Where does Israel's early education rank among other OECD countries?

The study is especially important as Israel ranks highly with its fertility rate, and percentage of children below the age of four-years-old.

Preschool children from the southern city of Ashkelon, celebrating with the Israeli flag, on 18 April, 2010 the Independence Day. (photo credit: EDI ISRAEL/FLASH90)
Preschool children from the southern city of Ashkelon, celebrating with the Israeli flag, on 18 April, 2010 the Independence Day.
(photo credit: EDI ISRAEL/FLASH90)
Walking down the street in Israel, you see mothers with multiple children almost everywhere you go. It's no secret that Israel has a higher fertility rate than other countries, in fact a 2019 study done by the Taub Center for Social Policy Studies in Israel proved it. In light of this, the same center examined the quality of the early childhood education in Israel those children are receiving compared to that of other OECD countries. 
Included in the study were topics such as the quality of maternity leave, percentage of working mother with young children, the percentage of young children in Israel who attended early education facilities and the quality of their environment while they were there.
These topics are especially important in light of Israel's high fertility rate, which stands at 3.1 children per woman, compared to 1.6 on average in other OECD countries. Additionally, the percentage of children under the age of four is also higher in Israel as it is almost double that of other countries in the organization; 10.3% compared to 5.8%.
While maternity leave in Israel is shorter than other OECD countries, 15 weeks compared to 18 weeks, maternity pay in Israel covers 100% salary, whereas other countries only pay a partial percentage. 
Following maternity leave, mothers return to work. Unlike other developed countries, where the employment rate of mothers of children aged 0–2 is lower than the employment rate of mothers of children aged 3–5, the employment rates in Israel are quite similar: 70% and 75%, respectively.
This leads to comparing participation of children aged 0-2, and 3-5 in early childhood education facilities in Israel versus other OECD countries.
Israel leads in participation of young children in all early ages: the percentage of participating children in Israel under aged 0-2 in educational settings is 56%, compared with an average of 35% in OECD countries, while in Israel participation of children aged 3-5 is 31%, compared with an average of 9% in the other developed countries.
The amount of time children spend in these facilities in Israel is also higher than other OCED countries. 
Taub Center researcher Dana Vaknin estimates that Israeli children spend about 30 to 40 hours a week in early childhood education, and according to other sources, the number of hours is as high as 50. In all these estimates, the number of hours per week is very high compared to other OECD countries.
With the amount of time that Israeli children spend in these facilities being higher than other OCED countries, the question remains how the quality of these educational facilities rank among other counties in the organization. 
The quality of early childhood education frameworks is usually measured through the ratio between the number of children to number of caregivers, the background in education and the level of training of the staff members, and the quality of the educational processes in the aforementioned frameworks.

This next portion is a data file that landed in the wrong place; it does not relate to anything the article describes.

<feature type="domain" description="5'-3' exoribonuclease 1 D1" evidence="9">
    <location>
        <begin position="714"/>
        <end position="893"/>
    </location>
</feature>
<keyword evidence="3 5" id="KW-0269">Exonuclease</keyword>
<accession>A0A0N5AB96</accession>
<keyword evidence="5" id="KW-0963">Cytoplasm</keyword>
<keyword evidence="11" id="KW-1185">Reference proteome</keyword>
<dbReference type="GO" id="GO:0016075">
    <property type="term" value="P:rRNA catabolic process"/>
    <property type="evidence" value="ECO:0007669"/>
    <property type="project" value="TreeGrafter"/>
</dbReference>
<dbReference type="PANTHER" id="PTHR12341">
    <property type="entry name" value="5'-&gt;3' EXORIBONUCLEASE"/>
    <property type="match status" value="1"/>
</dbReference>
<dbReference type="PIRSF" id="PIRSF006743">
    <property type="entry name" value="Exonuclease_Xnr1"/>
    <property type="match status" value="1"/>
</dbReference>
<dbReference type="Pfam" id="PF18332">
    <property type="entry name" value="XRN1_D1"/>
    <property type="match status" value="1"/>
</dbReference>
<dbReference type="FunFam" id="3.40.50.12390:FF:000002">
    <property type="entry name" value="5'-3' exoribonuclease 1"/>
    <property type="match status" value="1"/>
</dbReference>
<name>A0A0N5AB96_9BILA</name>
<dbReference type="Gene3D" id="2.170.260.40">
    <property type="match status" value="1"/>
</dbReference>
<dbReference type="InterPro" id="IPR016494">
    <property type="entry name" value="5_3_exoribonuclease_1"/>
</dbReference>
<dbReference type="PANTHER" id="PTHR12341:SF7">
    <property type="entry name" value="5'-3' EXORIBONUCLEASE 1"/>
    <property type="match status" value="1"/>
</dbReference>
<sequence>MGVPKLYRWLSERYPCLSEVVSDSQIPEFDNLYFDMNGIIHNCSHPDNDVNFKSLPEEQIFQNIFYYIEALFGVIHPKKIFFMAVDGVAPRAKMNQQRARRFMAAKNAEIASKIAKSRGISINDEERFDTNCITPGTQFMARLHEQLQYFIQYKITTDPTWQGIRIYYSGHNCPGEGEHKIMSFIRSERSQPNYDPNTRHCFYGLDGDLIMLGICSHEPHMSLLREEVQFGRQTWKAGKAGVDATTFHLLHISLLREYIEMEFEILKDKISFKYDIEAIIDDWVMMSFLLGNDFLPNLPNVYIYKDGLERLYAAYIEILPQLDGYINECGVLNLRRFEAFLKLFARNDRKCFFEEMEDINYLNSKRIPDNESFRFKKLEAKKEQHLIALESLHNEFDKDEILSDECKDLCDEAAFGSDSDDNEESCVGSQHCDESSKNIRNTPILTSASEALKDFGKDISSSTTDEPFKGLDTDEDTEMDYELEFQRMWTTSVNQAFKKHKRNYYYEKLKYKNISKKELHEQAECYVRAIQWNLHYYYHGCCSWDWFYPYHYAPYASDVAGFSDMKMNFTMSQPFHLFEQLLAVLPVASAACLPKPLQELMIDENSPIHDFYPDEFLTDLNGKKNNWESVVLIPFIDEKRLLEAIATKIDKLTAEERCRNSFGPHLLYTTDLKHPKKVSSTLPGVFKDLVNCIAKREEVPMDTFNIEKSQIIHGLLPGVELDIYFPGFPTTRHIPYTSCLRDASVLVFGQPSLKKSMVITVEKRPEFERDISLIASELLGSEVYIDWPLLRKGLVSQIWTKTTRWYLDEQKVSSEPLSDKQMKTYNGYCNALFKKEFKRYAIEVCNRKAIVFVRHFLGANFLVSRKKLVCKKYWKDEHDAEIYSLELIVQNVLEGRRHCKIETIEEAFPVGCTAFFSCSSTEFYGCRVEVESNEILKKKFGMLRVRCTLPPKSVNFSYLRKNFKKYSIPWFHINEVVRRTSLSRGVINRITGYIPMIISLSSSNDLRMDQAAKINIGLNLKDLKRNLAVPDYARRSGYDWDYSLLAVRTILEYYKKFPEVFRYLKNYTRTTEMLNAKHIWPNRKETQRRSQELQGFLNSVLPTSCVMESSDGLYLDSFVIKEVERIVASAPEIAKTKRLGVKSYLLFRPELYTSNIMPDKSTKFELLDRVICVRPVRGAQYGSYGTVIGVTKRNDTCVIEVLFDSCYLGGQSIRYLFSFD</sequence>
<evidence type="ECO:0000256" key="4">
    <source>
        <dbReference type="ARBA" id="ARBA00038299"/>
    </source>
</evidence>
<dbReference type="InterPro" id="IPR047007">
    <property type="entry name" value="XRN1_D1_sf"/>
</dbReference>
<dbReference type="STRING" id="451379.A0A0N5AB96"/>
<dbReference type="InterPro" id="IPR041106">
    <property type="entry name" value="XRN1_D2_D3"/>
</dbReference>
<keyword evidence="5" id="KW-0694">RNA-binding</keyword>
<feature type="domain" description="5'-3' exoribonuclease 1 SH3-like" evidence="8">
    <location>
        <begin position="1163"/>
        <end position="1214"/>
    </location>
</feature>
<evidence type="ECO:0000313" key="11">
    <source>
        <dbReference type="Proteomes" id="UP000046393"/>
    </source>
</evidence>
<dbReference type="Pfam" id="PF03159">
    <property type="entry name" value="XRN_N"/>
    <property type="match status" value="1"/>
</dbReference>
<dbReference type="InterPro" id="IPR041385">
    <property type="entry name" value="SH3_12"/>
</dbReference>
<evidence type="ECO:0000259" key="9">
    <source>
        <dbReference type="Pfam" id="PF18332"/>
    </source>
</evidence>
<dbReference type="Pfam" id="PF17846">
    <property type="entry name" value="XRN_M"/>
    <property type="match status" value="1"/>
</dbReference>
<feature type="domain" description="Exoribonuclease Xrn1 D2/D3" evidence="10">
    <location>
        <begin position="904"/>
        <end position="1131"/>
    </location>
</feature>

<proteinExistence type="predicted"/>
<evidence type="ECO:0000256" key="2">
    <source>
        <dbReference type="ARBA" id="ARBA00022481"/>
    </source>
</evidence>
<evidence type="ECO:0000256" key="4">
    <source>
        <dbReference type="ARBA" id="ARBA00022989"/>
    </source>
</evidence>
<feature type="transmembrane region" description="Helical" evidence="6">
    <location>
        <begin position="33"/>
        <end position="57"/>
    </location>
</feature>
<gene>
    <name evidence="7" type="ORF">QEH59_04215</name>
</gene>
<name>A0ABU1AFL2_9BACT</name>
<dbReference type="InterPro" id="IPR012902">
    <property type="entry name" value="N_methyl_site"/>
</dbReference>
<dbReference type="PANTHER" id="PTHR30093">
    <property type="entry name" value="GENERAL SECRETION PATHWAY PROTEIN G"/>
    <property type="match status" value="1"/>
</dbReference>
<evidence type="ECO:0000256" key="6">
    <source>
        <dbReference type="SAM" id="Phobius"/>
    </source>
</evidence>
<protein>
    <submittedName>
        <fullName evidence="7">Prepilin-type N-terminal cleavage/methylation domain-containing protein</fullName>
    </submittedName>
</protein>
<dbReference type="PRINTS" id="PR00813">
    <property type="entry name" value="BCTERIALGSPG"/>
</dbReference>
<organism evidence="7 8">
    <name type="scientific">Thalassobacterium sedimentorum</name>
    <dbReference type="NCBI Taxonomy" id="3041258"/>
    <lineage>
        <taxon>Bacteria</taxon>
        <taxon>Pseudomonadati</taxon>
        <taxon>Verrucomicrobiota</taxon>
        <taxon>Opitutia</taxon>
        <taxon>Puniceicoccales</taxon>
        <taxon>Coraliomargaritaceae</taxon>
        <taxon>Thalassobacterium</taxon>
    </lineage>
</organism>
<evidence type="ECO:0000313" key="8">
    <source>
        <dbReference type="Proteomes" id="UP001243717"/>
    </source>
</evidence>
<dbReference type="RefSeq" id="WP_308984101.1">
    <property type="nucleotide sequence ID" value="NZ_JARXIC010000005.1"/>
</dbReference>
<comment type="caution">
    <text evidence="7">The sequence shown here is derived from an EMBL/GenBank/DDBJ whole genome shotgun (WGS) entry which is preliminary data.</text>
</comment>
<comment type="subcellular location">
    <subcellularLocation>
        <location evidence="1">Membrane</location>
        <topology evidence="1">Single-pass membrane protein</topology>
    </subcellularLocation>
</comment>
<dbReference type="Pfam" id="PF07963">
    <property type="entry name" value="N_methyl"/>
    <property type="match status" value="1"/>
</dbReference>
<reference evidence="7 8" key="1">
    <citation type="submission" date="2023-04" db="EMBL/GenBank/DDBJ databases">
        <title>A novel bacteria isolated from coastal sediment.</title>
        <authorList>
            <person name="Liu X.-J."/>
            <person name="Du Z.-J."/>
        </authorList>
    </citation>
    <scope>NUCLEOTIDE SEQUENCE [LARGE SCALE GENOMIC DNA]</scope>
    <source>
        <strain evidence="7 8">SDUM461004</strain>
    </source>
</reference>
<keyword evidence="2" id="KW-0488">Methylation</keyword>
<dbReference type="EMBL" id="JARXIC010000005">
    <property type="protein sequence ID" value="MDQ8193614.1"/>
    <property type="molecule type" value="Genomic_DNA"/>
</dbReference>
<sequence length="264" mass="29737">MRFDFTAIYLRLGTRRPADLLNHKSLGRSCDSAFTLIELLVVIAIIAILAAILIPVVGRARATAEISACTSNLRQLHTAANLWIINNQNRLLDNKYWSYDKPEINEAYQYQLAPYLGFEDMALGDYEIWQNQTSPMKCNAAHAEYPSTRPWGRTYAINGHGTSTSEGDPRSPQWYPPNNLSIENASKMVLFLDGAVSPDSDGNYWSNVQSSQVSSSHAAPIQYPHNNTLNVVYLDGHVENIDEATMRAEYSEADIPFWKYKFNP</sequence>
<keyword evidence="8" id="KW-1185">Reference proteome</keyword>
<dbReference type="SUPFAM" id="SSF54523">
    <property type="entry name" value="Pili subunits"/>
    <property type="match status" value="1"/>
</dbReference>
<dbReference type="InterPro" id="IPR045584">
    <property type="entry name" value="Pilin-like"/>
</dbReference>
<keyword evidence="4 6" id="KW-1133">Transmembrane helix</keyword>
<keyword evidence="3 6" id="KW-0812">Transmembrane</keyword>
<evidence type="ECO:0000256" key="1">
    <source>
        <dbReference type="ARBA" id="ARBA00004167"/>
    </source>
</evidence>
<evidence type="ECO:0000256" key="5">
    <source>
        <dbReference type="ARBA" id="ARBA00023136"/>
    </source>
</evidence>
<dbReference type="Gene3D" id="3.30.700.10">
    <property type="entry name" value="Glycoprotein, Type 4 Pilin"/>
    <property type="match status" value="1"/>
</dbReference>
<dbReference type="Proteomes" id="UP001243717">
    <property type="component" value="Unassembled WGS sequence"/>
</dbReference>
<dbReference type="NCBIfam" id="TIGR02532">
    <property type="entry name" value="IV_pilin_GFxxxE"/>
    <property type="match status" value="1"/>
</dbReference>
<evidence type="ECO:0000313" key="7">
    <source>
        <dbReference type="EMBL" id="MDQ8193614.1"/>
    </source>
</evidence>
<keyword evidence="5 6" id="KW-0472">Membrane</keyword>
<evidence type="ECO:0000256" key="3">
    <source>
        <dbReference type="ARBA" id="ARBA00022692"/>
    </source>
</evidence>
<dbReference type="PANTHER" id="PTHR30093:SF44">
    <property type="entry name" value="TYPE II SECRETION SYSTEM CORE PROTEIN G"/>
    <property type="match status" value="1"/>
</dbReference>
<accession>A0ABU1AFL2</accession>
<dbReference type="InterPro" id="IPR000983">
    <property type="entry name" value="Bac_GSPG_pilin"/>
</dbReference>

Vaknin analyzed the results of the Teaching and Learning International (TALIS) Survey for 2018 to measure Israel's performance in these indices compared to other participating countries; Denmark; Chile; Germany; Iceland; Japan; South Korea; Turkey And Norway.
Beginning with ratio of children to caregivers, Israel ranks the lowest in terms of quality, as the ratio is high both in Hebrew and Arabic-speaking facilities and is measured at 50% more children to 23% fewer staff members compared to the countries who participated in the TALIS survey.
However, in spite of this low ranking, 95% of caregivers in Israel have higher education, while 70% of care-giving staff assistants hold a higher education certificate compared to 25% of assistant staff in other OCED countries. 
This leaves the quality of the education itself. Public investment in early childhood care for children aged 0–2 in Israel is among the lowest in OECD countries, and while public spending in Israel for children aged 3–5 is higher, it is still among the lowest among developed countries.
Studies show that the number of years children spend in early childhood education is a good predictor of academic achievement later in life. Moreover, children from low socioeconomic backgrounds may benefit more from participation in early childhood education settings in terms of their cognitive development. However, the likelihood of being in such settings for more than two years is lower.
In comparing the rate of children from lower income backgrounds attending early education facilities in children from higher income backgrounds, Israel ranks well. Some 87% of children from low income backgrounds and 94% of children from high income backgrounds have been in these settings for more than two years.
Despite this however, Israel ranks on a lower level among OECD countries when comparing the amount of children who stayed in early education facilities for more than two years, versus children who did not; the two year marker indicating future academic success. The gap in Israel is measured around 39 points, according to the PISA (Programme for International Student Assessment) test, compared to other an average of 15 point in other developed countries. 
A future study by the Taub Center for the Study of Development and Inequality in Early Childhood will examine whether early childhood education frameworks in Israel promote the educational achievements of children in the short and long term.